I wrecked the motherboard of my previous desktop computer, but the 500GB hard drive was perfectly good; plus, it contained all my files. So I installed it into my current desktop computer. It still had Windows and some Windows-oriented folders, which contained system-protected files that I could not erase -- even though Windows no longer uses any files on this second hard drive.
I knew I could get Linux to erase the folders and files, but I didn't want to turn my desktop computer into a dual-boot machine. I tried running Linux in a virtual machine using Oracle VM VirtualBox software, but I couldn't access the drive.
So here is my solution. I had wanted anyhow to install Linux Mint 15 on a spare, external, USB-powered drive, so that I wouldn't have to deal with dual-booting on any computer. I did that (using a utility called YUMI), and then attached the drive to a USB port on my desktop computer.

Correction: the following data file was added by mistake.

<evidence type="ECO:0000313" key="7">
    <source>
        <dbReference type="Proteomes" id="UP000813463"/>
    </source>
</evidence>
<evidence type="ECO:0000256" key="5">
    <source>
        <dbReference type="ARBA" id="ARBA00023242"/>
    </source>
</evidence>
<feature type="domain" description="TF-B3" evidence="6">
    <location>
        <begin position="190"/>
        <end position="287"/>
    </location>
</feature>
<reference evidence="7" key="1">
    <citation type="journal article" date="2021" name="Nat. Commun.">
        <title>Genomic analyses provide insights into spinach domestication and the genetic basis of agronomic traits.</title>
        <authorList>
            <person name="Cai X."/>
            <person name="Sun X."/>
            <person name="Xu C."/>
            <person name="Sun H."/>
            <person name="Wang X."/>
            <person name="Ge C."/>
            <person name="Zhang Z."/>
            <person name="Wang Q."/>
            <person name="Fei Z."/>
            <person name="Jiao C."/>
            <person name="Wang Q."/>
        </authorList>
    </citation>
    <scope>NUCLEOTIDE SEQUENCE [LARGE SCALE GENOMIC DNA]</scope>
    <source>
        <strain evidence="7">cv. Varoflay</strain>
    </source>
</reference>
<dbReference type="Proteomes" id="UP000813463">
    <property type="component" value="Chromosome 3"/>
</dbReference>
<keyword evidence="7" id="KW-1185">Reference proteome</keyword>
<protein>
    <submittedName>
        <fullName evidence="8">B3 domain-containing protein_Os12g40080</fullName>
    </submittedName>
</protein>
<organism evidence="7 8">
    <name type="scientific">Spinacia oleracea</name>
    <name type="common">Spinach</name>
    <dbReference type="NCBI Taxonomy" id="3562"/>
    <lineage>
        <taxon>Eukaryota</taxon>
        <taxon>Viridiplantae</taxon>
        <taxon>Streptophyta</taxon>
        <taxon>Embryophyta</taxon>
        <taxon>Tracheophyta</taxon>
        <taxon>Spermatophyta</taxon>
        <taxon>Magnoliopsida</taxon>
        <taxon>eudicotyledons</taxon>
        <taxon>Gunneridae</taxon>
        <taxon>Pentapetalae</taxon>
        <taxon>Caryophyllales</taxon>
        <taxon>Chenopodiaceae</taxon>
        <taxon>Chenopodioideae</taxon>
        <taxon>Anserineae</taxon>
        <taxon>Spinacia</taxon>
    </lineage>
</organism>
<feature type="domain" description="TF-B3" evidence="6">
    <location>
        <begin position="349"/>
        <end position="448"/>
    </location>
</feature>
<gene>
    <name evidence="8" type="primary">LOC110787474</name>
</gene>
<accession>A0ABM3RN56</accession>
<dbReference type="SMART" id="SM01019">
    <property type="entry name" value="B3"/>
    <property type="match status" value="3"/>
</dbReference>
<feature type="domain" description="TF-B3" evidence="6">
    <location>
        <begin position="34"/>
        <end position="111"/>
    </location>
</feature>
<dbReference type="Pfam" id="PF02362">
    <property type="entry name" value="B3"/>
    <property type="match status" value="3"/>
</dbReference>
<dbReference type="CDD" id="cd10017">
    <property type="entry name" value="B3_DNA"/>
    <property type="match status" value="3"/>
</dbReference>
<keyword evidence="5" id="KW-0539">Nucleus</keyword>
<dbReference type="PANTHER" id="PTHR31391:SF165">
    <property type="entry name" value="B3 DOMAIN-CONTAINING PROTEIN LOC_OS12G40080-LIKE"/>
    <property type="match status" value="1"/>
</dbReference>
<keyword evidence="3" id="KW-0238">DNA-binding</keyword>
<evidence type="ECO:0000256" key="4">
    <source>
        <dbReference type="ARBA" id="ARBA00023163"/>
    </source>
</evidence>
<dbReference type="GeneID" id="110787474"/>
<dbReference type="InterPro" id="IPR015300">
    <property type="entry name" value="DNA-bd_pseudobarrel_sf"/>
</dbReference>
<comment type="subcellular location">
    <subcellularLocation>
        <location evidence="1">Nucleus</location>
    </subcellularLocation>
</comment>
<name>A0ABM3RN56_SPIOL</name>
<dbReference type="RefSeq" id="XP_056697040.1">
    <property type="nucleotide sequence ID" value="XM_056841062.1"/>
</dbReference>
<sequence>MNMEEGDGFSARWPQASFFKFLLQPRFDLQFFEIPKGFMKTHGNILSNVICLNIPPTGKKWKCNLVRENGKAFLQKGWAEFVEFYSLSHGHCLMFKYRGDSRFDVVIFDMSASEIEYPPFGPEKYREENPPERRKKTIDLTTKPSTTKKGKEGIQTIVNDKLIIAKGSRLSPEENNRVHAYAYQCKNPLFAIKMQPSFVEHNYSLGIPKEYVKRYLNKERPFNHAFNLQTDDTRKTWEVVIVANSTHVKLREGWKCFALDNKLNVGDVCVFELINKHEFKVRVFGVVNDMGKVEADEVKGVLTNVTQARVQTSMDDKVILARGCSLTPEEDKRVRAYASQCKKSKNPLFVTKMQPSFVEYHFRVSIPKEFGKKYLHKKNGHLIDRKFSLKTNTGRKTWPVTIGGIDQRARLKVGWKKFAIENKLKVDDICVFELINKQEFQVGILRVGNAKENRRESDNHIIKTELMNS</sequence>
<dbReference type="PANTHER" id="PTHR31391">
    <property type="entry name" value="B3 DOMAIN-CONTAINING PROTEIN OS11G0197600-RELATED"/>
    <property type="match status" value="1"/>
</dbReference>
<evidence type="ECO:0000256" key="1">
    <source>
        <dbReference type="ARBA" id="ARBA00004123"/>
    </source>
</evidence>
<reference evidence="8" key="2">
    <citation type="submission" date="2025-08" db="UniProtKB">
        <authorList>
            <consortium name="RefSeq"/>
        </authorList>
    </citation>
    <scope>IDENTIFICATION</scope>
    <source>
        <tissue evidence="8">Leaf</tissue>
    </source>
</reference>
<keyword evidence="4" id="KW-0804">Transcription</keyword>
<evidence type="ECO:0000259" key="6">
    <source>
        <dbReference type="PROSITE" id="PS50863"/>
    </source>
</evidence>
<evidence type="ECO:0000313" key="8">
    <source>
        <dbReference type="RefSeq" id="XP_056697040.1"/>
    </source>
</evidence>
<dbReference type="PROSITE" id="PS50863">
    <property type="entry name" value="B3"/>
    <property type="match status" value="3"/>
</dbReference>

As my Acer desktop computer was booting, I pressed F12 repeatedly to access the boot screen. I selected the external USB drive, and booted into Linux. I was then able to easily erase the Windows folder, and other folders that Windows wouldn't erase.
The effort freed up 38GB of disk space.
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I have found the best way to deal with an old Windows hard drives is with a Mac. The Mac's Disk Utility program (found in Applications > Utilities) effortlessly wipes out existing partitions and reformats drives in seconds. Windows own disk utility is wonky about partitions, and Linux is too technical.
(Hard drives pulled from Windows computers usually have three partions, two of which are used for backup and OS recovery purposes. You gain disk space by removing these partitions, which become unecessary when the drive no longer runs Windows.)
Mac OS X does not, however, support NTFS natively, and so you'll need to install a driver to recognize NTFS drives and to format them. I use the free NTFS-Free driver from Anton Altaparmakov. (Some others say they are free, but don't tell you they are free for just 15 days.)